Guest Column | September 18, 2018

Clinical Packaging RFPs Made Easy

By Ray Sison, xCell Strategic Consulting, LLC

Pharm-packaging

Managing clinical supplies is hard. Not hard like string theory — more like organizing a family vacation with your adult siblings and all their children. Clinical supplies management sits at the intersection of multiple disciplines, each with its unique perspectives and priorities. Their collective attention may be difficult to hold for something as seemingly trivial as packaging. However, clinical packaging is critical to the success of a program and a company, and an effective request for proposal (RFP) will guide you to the right packaging partner for your journey to product approval.

In previous articles, I outlined tradeoffs in taking a generic approach to writing RFPs and concluded that different modalities and supply chain segments cannot be built on a single template. Nevertheless, any RFP should answer three broad questions in detail:

  1. What do you want?
  2. How much do you want?
  3. When do you want it?

These RFP questions are also applicable to clinical supplies packaging. The following sections discuss important considerations in answering each.

1. What do you want?

In an RFP, the “what” is the physical output the sponsor needs from the contract packaging organization (CPO). Requirements should include information and detail regarding dosage form, packaging components, and labeling. If package or label design has not been fully determined, assign initial assumptions and requirements and then request further discussion to gauge interest and level of expertise. With some foresight and internal discussions, many of these variables can be established as part of the program strategy and clearly defined in the RFP.

Table 1: Packaging Components And Labels/Labeling Variables

Instinctively. any CPO will request to review the entire clinical protocol. If the clinical protocol is not complete or contains confidential information that a sponsor does not wish to divulge — confidential disclosure agreement (CDA) notwithstanding — that’s OK. Either way, be prepared to provide or discuss a snapshot of the protocol synopsis and sections directly related to the clinical supply materials. The CPO needs this information to understand the context of the clinical trial material (CTM) and to develop strategies for packaging and logistics. Remember that the objectives of the RFP are to solicit a set of comparable proposals and select a best-fit partner. If the protocol changes during the bidding process, consider waiting until top contenders are identified or until a final CPO is selected before fine-tuning the RFP. This reduces the number of proposal versions and the duration of the bidding process.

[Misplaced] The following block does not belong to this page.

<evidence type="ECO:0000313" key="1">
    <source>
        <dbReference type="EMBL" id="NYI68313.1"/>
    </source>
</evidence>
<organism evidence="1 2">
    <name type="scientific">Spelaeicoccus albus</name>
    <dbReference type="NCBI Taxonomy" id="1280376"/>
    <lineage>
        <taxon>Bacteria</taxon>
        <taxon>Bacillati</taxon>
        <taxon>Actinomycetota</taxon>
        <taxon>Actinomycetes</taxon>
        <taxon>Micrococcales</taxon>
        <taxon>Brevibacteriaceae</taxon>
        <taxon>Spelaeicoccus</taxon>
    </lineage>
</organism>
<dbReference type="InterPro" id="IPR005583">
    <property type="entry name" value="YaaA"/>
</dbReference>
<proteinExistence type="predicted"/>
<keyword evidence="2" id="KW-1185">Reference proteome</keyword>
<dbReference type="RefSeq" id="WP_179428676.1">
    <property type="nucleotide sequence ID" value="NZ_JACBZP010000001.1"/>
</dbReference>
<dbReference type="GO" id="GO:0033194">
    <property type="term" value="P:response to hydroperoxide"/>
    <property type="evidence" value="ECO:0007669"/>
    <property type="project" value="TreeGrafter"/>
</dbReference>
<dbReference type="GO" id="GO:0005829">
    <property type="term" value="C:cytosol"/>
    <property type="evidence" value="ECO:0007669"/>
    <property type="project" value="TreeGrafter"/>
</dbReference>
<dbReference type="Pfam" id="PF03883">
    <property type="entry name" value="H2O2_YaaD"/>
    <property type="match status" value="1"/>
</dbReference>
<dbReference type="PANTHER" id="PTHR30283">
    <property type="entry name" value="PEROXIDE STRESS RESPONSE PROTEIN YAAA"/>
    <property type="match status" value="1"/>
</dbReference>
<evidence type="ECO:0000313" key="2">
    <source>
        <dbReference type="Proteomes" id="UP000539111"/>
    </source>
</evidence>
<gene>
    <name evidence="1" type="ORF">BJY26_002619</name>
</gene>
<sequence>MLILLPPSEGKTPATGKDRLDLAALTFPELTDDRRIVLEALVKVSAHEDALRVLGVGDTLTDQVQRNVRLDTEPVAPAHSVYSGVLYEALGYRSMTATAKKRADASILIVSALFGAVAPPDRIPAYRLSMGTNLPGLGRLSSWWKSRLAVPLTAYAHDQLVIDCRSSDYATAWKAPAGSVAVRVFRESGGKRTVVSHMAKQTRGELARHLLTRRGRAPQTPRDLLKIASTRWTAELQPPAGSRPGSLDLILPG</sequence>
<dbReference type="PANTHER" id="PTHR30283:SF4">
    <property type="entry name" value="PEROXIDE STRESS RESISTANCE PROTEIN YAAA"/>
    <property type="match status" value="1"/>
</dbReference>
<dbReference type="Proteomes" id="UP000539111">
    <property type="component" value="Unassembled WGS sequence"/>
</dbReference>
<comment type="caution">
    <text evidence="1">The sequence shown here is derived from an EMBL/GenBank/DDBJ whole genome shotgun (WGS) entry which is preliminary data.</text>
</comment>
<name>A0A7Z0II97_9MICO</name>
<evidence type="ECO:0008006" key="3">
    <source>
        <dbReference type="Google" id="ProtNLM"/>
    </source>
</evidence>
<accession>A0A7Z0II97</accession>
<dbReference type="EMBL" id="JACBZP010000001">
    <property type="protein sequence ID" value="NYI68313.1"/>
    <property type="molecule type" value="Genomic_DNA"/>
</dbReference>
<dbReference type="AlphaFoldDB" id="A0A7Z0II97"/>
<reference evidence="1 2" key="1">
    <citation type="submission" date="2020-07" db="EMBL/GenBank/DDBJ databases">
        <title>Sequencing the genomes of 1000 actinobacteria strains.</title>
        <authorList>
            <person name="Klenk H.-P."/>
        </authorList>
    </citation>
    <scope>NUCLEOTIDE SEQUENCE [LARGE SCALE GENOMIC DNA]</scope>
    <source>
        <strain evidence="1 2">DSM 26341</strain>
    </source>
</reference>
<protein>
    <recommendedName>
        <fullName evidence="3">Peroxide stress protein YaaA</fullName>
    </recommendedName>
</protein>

2. How much do you want?

For packaging, the total should include not only the quantity of CTM projected, but also where it will be going and how it will be shipped. Even if you’ve never managed shipping, you will also be expected to be a supply chain expert. (Congratulations!) This requires knowledge of import/export duties, logistics, and shipping documentation. Lean on the CPOs to help develop a distribution strategy based on their operations, depots, inventory control, and shipments to sites. Allow some flexibility for them to provide their best strategies and engage in a dialogue to align with your needs.

Table 2: CTM Logistics

3. When do you want it?

With drug substance and drug product, a production schedule and subsequent bulk shipments are fairly straightforward. But, with clinical packaging there will likely be multiple packaging runs for each lot of bulk material (and placebo) followed by multiple shipments to each site and/or study subject. If the duration of the study exceeds the available stability data and expiry dating, resupply will be required. Further, the duration will be impacted by rates of enrollment if they deviate from the forecast. Also consider how returns will be handled (reverse supply chain), accountability, and destruction. Forecasting comes with its degree of uncertainty, So provide assumptions but allow for flexibility. CPOs have a great depth of experience with forecasting and distribution strategies. Use the RFP process to garner best practices, familiarize yourself with their tools, and discover how they can be applied to various scenarios.

Here’s a synopsis of a hypothetical study that will illustrate RFP assembly:

Table 3: Example Study

I continue to be an advocate for a well-written executive summary — a concise set of statements that convey what is requested in the RFP. For clinical packaging, it should contain the information from Tables 1, 2, and 3 above, so that a CPO can quickly assess the project and its level of interest in bidding. My Mad Libs general approach looks like this: